Hyper-converged IT Infrastructure: A Sound Solution for Keeping up with Data Growth in the IOT Era

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What is hyperconverged infrastructure

Hyperconverged Infrastructure (HCI) isn’t new. It’s been in existence for some time. It saw early popularity in virtual desktop applications. But it’s now being used by many companies to support data center consolidation efforts.

The quest for increased simplicity, efficiency, and agility, coupled with hybrid deployments and IT virtualization refresh cycles, is driving enterprises to hyperconverged IT.

At Schneider Electric, we are also seeing increased interest and adoption at the edge due to IoT and data processing needs.

HCI blends traditional three-tier architecture (compute, storage, and networking) into a single software-defined solution. It greatly simplifies configuration and achieves high performance.

Enabling hyperconverged infrastructure at the edge

Rationale for hyperconverged infrastructure: continued explosion in IoT leading to massive data generation

As the Internet of Things (IoT) phenomenon continues unabated, contributing to a massive influx of data that companies must process, these same companies will increasingly rely on hyperconverged infrastructure.

The increase in data generation is expected to continue and grow dramatically. The research firm IDC “predicts that by 2025 there will be 55.7B connected devices worldwide, 75% of which will be connected to an IoT platform. IDC estimates data generated from connected IoT devices to be 73.1 ZB by 2025, growing from 18.3 ZB in 2019. Most of this data arises from security and video surveillance, but Industrial IoT applications will also take a significant portion of this data.”1

Enabling hyperconverged infrastructure at the edge

“By 2025, over 30% of HCI units will be deployed at edge locations, which is a substantial increase from fewer than 15% in 2020.”2

To keep pace with this migration to the edge, data centers will need to become more agile and cost-effective. This is precisely where hyperconverged IT infrastructure can leverage integrated physical infrastructure in the form of micro data centers.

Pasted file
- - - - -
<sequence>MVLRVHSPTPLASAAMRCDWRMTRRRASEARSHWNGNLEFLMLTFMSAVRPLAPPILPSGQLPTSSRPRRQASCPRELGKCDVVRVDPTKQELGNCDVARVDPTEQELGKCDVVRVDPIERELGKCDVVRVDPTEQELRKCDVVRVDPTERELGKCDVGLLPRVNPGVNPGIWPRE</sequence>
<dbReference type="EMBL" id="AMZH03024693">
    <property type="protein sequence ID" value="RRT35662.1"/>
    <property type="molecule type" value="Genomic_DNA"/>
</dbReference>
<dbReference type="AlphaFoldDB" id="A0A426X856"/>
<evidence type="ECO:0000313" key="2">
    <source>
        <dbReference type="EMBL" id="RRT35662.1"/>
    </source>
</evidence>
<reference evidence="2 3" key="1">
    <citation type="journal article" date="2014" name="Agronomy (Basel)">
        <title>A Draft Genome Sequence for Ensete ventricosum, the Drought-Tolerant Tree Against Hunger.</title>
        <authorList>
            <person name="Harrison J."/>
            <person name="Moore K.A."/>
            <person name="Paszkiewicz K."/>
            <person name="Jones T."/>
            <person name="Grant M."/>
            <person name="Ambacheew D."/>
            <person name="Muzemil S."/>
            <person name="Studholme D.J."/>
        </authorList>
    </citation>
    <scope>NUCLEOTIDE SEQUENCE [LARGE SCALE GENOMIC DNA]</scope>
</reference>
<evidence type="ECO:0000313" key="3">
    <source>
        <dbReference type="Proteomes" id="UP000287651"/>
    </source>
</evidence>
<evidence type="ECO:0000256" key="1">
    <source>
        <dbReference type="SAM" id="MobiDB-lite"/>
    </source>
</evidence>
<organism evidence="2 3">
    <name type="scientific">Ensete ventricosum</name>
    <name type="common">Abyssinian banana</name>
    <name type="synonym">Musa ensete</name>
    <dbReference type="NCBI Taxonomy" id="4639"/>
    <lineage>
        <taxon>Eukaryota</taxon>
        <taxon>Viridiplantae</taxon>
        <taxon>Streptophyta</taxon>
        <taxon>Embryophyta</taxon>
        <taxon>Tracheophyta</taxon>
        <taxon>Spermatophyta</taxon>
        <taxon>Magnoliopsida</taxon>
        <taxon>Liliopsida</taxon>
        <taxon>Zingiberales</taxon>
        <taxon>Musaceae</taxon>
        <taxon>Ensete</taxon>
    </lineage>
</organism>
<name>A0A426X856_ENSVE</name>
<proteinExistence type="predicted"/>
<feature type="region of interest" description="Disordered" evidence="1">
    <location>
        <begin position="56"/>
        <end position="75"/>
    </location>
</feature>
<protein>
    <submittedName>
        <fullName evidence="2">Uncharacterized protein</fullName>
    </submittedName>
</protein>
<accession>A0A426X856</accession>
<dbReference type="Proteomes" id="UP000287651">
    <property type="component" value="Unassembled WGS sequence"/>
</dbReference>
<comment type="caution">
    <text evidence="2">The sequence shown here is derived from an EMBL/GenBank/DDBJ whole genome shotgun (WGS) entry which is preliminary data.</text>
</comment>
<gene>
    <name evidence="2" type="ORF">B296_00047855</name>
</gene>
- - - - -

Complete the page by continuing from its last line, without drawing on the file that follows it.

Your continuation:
Hyperconverged infrastructure is the logical extension of converged infrastructure, where all server, storage, and networking components are delivered in a single enclosure – complete with hypervisor and management software.

Schneider Electric’s EcoStruxure Micro Data Centers are a good example of solutions which have been designed in collaboration with leading hyperconverged IT partners. They include enclosures, back-up power (uninterruptible power supply), cooling, security, environmental monitoring, and remote management with diagnostics.

These micro data center designs come in reference designs, including hyperconverged IT from leading IT vendors – HPE SimpliVity, Scale, StorMagic, Nutanix, Dell VxRail, and Cisco Hyperflex. They can also be configured through our digital configuration tool, assembled, and delivered through one of our integration partners.

This makes it fast, easy, and cost effective to design, procure and deploy a complete hyperconverged micro data center solution.

Hyperconverged infrastructure ensures business continuity

Another key benefit of such self-contained systems: they’re easy to transport. That can be critical in the wake of a natural disaster, after a merger or acquisition, or just when it’s time to move to a new site.

There’s no question the IoT era brings with it some exciting opportunities for businesses to extract value from data like never before – if they have the appropriate IT infrastructure.

It’s equally clear that hyperconverged IT infrastructure, combined with EcoStruxure Data Center solutions, deliver a sound answer for organizations of almost any size, providing the sort of agility and effectiveness the IoT era demands.

To learn more about Schneider Electric’s converged and hyperconverged IT infrastructure solutions for data centers, please click here.


Citation Sources:

1IDC Press Release, IoT Growth Demands Rethink of Long-Term Storage Strategies, says IDC, July 2020

2Gartner, Critical Capabilities for Hyperconverged Infrastructure Software, Philip Dawson, Jeffrey Hewitt, Julia Palmer, Tony Harvey, 9 December 2020

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